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Going Thin for the Consumer...

Filed under
Just talk

While the concept of the Thin client has caught on in the world of the office it's not really set the consumer world alight. In many offices in an attempt to keep the costs of ne hardware down companies such as VMware and Citrix have been running rampant over the last few years going full circle on the 1970's mainframe ideas except this time feeding Windows Desktops straight out of the comms room onto users desktops.

Read more...

Corel Aftershot Pro makes Ubuntu a Viable OS for Photographers

Filed under
Linux

Corel have recently announced Aftershock Pro a $100 package aimed directly at Adobe Lightroom and Apple Aperture as a photo workflow and management tool. and there is a Linux Option..

Read more...

Linux on Ultrabooks? and What would make me ditch my Macbook Pro

With all the fuss it seems Ultra Thin PC's are here to stay. I'll put my hands up and own a MacBook Pro however i do this because of Lightroom. I've been looking at the Spec's for these Ultrabooks and the possibility of Corel Aftershot pro on Ubuntu and wonder which Linux Distro will get the best performance out of an ultrabook or will be have to wait 12 months for the community to catch up again..

Read more...

Secure Portable Ubuntu... Saving space in my Luggage

Filed under
Linux

Yes, thats right.. An Encrypted, USB, Portable device in 10 minutes, which works.. Can be locked down, boots into Gnome2 if Unity fails, boots on an HP, Compaq, Dell and Apple because i've tested these, prints, webcams work, usb headsets work, Citrix client works, PPTP, OpenVPN, IPSec and runs ANY software from the Ubuntu repository..

Read more...

Why can't we ask questions or read anymore?

Filed under
Just talk

With the level of always on information we have available to us at the touch of a button there is a huge debate as to a simple question.

Are we smarter of are we dumber?

With access to all this information on a multitude of subjects, with opinions and related texts. With social media available to discuss and evaluate opinion with others of like mind the internet offers a wealth of information and follow up material for us.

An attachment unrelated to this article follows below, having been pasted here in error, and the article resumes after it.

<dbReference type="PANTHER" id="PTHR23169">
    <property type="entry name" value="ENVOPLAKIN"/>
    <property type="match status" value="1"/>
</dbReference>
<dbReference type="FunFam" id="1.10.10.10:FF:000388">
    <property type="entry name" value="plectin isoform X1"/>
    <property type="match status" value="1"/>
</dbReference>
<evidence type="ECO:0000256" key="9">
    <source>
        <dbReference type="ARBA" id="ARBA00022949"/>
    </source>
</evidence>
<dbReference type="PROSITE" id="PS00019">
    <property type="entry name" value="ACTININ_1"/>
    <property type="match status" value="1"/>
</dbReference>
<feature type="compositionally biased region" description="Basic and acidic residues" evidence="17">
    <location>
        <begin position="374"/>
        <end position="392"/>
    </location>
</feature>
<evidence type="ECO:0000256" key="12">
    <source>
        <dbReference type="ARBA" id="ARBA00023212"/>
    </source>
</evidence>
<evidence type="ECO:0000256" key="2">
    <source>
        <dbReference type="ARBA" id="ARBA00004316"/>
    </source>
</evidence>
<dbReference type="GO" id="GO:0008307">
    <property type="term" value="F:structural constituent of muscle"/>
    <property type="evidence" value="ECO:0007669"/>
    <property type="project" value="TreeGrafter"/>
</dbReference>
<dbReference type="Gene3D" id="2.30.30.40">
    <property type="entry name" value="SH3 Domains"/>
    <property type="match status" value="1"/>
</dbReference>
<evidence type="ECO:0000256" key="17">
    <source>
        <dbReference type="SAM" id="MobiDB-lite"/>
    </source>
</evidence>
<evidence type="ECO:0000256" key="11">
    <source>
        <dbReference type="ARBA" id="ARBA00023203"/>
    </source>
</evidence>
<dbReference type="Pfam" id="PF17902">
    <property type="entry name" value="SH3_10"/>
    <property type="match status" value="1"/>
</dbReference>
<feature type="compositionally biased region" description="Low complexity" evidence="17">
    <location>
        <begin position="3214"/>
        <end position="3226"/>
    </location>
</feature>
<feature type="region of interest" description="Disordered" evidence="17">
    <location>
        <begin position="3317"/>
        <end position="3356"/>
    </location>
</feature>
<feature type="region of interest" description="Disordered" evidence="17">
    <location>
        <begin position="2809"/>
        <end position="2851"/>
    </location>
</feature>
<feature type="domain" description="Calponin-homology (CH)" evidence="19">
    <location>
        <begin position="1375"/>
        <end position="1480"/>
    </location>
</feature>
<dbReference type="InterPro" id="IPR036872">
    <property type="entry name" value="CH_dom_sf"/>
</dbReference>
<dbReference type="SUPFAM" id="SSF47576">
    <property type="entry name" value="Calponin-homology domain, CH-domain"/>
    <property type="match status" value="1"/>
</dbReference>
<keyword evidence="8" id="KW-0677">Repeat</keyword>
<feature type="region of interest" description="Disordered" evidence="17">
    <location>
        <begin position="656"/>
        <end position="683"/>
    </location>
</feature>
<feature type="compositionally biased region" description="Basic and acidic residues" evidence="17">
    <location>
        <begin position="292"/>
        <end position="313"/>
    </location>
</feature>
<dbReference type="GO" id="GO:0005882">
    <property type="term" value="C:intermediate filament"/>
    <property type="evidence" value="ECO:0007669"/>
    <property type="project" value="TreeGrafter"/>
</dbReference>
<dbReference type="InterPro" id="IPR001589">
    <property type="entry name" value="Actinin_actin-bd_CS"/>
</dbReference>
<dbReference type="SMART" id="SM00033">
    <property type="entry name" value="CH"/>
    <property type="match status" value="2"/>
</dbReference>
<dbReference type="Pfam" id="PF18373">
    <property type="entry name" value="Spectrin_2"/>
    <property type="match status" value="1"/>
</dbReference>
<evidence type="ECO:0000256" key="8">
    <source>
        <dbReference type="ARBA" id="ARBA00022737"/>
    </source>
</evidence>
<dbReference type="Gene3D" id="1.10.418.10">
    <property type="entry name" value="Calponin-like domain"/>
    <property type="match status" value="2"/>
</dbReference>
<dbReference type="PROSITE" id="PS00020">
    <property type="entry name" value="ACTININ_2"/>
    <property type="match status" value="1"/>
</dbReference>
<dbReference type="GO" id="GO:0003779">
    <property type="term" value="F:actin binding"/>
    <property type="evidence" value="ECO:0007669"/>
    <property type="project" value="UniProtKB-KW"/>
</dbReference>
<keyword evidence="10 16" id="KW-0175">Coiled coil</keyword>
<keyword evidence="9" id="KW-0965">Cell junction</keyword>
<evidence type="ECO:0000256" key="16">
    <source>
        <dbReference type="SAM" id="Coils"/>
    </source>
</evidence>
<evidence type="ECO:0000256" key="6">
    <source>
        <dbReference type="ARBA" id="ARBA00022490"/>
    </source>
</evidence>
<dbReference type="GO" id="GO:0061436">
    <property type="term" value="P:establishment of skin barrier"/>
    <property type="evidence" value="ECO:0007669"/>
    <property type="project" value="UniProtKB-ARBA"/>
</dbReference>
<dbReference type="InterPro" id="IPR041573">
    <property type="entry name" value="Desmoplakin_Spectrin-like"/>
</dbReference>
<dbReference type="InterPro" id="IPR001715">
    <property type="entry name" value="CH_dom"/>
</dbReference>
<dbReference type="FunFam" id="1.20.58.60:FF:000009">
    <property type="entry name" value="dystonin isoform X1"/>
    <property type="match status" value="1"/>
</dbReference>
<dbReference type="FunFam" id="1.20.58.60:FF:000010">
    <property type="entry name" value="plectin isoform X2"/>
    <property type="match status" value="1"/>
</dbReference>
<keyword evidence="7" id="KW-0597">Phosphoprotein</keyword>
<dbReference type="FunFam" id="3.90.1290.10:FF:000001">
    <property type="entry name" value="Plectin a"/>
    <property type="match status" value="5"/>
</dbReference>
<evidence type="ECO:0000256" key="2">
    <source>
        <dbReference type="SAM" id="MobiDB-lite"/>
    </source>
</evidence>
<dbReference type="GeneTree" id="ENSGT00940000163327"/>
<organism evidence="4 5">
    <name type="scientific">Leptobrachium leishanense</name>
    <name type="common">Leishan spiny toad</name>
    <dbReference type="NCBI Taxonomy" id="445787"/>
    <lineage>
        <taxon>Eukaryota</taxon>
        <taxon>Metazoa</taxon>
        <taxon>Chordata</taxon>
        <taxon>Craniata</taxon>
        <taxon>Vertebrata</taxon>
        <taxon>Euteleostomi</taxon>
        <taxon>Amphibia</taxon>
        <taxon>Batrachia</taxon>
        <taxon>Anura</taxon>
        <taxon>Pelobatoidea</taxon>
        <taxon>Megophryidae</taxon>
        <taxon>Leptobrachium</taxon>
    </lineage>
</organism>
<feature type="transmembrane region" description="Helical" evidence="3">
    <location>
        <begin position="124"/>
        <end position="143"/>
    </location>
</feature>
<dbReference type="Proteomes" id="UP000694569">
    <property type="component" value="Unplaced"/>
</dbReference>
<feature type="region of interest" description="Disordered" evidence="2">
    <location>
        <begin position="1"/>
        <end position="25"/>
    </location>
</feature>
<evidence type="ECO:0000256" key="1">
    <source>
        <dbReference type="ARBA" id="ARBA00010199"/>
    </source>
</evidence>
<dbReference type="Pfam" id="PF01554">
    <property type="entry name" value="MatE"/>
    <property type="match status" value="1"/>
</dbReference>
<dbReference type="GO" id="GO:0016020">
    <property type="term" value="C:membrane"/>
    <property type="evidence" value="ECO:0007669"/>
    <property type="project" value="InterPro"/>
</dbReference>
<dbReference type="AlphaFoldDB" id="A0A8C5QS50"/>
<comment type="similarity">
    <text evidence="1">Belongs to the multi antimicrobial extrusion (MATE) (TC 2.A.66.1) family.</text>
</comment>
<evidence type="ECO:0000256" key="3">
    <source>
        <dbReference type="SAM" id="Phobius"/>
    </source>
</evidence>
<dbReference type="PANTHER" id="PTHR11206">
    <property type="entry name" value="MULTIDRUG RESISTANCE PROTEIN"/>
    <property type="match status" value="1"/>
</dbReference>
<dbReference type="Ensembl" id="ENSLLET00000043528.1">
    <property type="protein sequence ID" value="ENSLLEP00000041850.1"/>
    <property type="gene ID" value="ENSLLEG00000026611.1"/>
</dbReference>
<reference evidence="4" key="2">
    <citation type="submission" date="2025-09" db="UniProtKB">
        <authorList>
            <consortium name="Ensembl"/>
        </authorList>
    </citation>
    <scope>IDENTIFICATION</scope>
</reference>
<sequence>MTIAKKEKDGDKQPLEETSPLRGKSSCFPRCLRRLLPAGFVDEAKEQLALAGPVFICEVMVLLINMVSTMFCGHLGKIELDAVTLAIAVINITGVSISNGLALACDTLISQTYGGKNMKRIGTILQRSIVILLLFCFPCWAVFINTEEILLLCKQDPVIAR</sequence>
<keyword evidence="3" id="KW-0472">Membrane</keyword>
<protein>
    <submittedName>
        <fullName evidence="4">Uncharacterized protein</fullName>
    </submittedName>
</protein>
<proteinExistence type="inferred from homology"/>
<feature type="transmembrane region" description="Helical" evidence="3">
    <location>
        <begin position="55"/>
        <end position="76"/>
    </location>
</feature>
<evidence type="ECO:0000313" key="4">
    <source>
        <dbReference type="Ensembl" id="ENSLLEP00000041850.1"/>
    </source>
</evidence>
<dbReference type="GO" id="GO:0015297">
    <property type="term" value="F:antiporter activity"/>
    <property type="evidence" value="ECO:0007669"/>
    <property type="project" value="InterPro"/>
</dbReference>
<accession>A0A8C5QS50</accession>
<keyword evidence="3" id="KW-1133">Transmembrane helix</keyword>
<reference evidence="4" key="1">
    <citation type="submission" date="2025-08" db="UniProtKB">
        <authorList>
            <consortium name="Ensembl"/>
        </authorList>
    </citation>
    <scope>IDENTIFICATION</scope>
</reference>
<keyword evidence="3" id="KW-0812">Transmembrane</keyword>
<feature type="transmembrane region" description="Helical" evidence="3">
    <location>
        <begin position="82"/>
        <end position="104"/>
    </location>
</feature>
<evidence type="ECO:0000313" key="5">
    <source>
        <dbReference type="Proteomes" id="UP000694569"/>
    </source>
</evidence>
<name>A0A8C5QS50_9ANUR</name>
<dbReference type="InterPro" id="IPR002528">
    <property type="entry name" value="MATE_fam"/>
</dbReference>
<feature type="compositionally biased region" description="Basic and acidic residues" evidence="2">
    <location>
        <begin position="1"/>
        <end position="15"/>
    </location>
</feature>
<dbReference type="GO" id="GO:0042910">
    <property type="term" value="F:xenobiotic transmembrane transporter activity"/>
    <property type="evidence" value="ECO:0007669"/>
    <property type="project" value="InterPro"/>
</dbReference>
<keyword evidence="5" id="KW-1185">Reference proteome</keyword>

Read more...

The Smartphone: It's a computer not a phone and Apple didn't invent it.

Filed under
Just talk

Twenty years ago this year the first smartphone, the Simon was invented its been a long and rocky road since then..

Read more...

2012 Year of the Linux Desktop

Filed under
Humor

I declare 2012 the Year of the Linux Desktop! At least on my computer. Smile

Happy Birthday Susan aka srlinuxx

Filed under
Humor

Happy Birthday Susan aka srlinuxx!!! I can't believe you are 39 yet again! Big Grin Hope you have a great day and a prosperous New Year.

What happened to Boxee?

Filed under
News

Boxee was an early full screen playback system which suited Ubuntu well, and the community in the most part followed it creating their own set top boxes and starting the cut the cord revolution.

Well Boxee knows how to say thank you for that early desktop commitment...

Read more...

Tabletop RPG's in a Linux World

Everyone knows about video games and the issues facing them in Linux. Not as many people are aware though that tabletop role Playing Games are experiencing a bit of a surge in popularity and that Linux and other open source software are able to assist in that growth.

Top 10 Google Chrome Extensions

Filed under
Just talk

With Google Chrome becoming the number 2 Web browser in 2011 it's a sure thing that Google are doing something right. Building on the same success as Firefox and learning from Mozilla Chrome's Plugin and Extensions library is growing daily. Having a Google login linked in with your browser ensures that your plugins will load on any browser you are logged into.

This is a list of extensions i'm using regularly, i do use others, however these are the one's i go back to.

Read more...

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More in Tux Machines